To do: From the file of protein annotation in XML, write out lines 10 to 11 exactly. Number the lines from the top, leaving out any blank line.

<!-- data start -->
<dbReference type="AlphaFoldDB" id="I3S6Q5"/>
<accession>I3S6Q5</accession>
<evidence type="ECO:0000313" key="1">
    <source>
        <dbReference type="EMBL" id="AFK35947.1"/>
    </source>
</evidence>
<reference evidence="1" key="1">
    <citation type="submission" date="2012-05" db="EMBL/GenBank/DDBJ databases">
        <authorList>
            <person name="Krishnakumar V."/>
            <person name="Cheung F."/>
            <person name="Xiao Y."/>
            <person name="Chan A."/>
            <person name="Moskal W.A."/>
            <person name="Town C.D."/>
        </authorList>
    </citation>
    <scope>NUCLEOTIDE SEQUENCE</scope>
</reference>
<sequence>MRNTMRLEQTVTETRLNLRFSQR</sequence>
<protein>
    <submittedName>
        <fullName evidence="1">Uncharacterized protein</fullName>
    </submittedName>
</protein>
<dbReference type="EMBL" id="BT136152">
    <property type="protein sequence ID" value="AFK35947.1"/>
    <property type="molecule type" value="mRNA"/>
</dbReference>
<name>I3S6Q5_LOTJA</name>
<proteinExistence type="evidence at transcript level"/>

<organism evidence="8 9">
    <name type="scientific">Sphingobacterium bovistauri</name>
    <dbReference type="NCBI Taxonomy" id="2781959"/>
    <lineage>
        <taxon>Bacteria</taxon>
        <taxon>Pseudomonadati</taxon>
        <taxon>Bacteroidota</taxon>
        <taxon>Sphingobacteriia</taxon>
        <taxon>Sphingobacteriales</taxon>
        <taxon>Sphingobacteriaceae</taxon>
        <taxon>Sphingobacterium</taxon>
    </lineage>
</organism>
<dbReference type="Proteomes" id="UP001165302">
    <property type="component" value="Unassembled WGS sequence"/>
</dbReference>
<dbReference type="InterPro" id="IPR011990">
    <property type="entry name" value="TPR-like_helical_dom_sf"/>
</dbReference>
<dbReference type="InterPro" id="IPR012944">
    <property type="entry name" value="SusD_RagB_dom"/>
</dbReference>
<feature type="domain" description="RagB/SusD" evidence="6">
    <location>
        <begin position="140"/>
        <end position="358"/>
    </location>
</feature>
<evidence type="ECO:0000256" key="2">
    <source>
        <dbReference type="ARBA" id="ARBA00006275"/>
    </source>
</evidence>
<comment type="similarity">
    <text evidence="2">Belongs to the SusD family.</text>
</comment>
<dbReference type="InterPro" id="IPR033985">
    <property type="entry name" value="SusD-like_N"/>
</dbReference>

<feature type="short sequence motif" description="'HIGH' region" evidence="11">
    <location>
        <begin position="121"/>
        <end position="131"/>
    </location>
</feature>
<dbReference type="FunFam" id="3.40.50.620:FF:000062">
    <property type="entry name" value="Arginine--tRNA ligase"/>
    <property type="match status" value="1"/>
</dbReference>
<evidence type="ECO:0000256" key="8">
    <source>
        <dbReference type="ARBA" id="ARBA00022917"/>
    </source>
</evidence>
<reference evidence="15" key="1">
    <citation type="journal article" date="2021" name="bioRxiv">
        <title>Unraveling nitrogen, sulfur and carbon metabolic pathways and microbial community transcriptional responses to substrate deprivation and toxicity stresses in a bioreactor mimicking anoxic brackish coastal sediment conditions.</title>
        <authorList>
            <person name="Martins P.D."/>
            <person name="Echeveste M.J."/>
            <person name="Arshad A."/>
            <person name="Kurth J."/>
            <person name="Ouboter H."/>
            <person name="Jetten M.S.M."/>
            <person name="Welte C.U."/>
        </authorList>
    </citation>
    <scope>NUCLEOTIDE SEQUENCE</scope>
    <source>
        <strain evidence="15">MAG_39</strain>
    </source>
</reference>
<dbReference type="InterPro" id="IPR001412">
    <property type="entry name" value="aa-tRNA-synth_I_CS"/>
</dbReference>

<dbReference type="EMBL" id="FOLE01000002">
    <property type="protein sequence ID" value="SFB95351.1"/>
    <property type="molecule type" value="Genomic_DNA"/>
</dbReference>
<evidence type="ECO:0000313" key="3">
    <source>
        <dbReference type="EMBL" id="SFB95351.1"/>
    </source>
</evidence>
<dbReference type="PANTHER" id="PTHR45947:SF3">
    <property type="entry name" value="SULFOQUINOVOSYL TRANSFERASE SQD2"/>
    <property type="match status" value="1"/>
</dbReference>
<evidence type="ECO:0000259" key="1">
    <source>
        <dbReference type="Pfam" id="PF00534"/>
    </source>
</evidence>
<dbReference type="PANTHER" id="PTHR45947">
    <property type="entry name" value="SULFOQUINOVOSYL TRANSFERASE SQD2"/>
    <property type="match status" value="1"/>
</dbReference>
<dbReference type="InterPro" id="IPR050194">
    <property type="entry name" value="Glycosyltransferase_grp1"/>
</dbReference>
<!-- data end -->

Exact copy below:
        <authorList>
            <person name="Krishnakumar V."/>